Drop Shipping Logistics 101: A Basic Guide
Mar 25th, 2020 5 Min Read
Businesses tag efficiency as a major priority. For retailers, this means constantly searching for various business models that optimize their entire order fulfillment workflow while satisfying their clients' demands. These days, e-commerce businesses are turning to drop shipping logistics for selling and shipping products to maximize profits, given that they can sell and deliver orders without having to store inventory and handle deliveries.
But just how exactly does this business model work? When is drop shipping prohibited? Is drop shipping even profitable in 2020?
How Do Drop Shipping Logistics Work?
Online retailers either adopt the drop shipping business model or add drop shipping as a fulfillment option. Drop shipping, after all, relies on the wholesalers or manufacturers that produce, inventory, and ship the products directly to the client. Simply put, an e-commerce seller takes orders and forwards them to the suppliers, who then will deliver the goods at the clients' doorstep. Retailers act as the mediator and handle customer support and marketing of the goods. On the other hand, it is the drop shipping suppliers who handle the entire order fulfillment process.
Fulfillment vs. Drop Shipping Companies
People often use drop shipping fulfillment companies interchangeably with drop shipping businesses. Both use an outsourced order fulfillment solution; however, they are not the same.
A drop shipping fulfillment center requires purchasing inventory in volumes and does not manufacture or produce the product. On the other hand, a drop ship direct firm only lists and sells products that they do not own or manufacture and has suppliers that produce, pack, and ship the products ordered directly to the customer.
How Profitable is Drop Shipping?
CSA scores are calculated on the scale of 0 to100; "100" showing the worst and "0" showing the best performance. The question, "How many CSA points makes it a bad score?" is regularly asked. There's no one answer, but here are different thresholds based on different categories:
The drop shipping business model is attractive for many, given its many advantages, such as:
Low Capital Expenditure and Operating Costs
Drop shipping eliminates the need for a large amount of startup capital since there are no warehouses to buy or lease and no inventory to stock up on. E-commerce sellers can focus on marketing their brand and products they sell rather than shell out funds for storage and stocks, two of the biggest expenses in retailing.
Manufacturers have reported an increase of 53% in their profit margins with drop shipping while online retailers have recorded a reduction of 50% in their costs, thanks to the elimination of costs related to inventory and storage.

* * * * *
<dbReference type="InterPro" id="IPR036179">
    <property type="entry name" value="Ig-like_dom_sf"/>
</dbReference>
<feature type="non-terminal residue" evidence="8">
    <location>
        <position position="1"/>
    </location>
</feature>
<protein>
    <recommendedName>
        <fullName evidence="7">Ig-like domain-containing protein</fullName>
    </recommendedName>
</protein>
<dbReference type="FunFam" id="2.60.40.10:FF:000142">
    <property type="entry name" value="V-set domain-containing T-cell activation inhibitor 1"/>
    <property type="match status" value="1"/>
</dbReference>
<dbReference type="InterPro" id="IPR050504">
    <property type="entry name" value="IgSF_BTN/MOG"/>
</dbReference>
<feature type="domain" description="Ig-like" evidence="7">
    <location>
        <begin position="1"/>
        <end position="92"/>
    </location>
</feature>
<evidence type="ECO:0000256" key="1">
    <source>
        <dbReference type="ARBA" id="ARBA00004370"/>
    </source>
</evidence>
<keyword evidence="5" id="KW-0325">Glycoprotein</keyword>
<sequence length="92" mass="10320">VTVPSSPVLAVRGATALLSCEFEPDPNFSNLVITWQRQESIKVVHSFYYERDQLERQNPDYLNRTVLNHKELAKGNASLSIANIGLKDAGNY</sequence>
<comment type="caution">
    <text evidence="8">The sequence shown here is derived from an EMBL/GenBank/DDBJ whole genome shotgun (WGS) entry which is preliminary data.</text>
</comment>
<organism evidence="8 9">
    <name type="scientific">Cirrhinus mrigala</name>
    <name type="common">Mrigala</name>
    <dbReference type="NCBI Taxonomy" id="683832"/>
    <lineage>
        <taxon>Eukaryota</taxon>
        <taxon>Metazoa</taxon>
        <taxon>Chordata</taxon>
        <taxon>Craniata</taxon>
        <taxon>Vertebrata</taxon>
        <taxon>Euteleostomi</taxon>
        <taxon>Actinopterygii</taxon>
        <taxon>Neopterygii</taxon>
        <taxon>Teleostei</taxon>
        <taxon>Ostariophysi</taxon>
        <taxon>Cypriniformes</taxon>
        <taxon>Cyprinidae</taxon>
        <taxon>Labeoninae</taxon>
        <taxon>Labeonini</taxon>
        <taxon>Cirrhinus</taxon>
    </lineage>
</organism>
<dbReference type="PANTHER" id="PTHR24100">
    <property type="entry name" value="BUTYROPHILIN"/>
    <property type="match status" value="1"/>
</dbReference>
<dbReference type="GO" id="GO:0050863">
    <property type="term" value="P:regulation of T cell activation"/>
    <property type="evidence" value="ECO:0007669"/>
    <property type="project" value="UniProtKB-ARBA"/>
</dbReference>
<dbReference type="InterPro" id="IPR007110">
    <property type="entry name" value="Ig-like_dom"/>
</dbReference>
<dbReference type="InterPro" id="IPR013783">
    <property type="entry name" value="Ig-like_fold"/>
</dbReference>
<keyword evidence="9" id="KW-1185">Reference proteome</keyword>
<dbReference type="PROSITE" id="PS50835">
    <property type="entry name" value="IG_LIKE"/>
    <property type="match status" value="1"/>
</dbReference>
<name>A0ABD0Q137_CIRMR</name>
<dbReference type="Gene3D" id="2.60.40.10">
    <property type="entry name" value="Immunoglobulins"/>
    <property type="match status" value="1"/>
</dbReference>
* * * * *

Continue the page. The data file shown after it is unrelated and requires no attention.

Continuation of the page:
Drop shipping takes out the challenges of physical inventory, which in turn provides online retailers with more flexibility to update their inventories swiftly and at a cheaper cost. Plus, online retailers can quickly offer products that are selling fast in their competitors' eCommerce platforms without the risk of being stuck with inventories of slow-moving products. This business model, however, is not without its downside that entrepreneurs who want to venture in drop shipping should know.
Less Inventory Control
There's a drawback in being able to offer new products quickly or pulling out slow-selling ones from the platform: there's little control over the drop shipper's inventory. What this means is sellers cannot offer stocks when their suppliers run out of them, as handling inventories is the responsibility of someone else. Retailers are blind to the full supply chain and have zero influence on the supply chain operations of suppliers.
Customer satisfaction relies heavily on the performance of suppliers. Retailers must be prepared for dissatisfied customers if a drop shipping company fails to deliver products on time, provides damaged products, or has the wrong merchandise, even if the fault lies with the supplier. Every error on the part of the drop shipping firm could negatively affect the seller's performance.
Smaller Profit Margins
Retailers are unable to avail wholesale prices of manufacturers, which results in a smaller overall profit margin. To achieve optimal profit margins via the drop shipping models, sellers will have to sell higher volumes of products than what they could have produced and stored themselves.
Is Drop Shipping Legal?
There's nothing illegal about the drop shipping business model. In fact, there are plenty of drop shipping direct companies operating in the United States. These companies are regulated, as they are required to keep a USA reseller permit in good standing. Foreign-based drop shipping entities have different tax regulatory requirements as well.
More and more online retailers are looking into drop shipping to maximize their profits. Just like with any other business model, drop shipping logistics have pros and cons, which any startup or existing enterprise should weigh carefully.
DispatchTrack is a leading provider of SaaS solutions that enable end-to-end optimization of operations and customer experiences in last-mile delivery. The company's platform includes modular tools for self-scheduling, route optimization, customer communication, real-time tracking and ETA, proof of delivery, and delivery network intelligence and analytics. With customers across North America, Europe, South America, and Asia, DispatchTrack is used by thousands of businesses of all sizes, and many multi-billion-dollar enterprises across a wide range of industries including furniture, appliances, building supplies, food, and beverage. More than 60 million scheduled delivery experiences are powered by DispatchTrack each year. For more information, visit www.dispatchtrack.comKeep reading: Cutting last mile delivery costs by optimizing profits →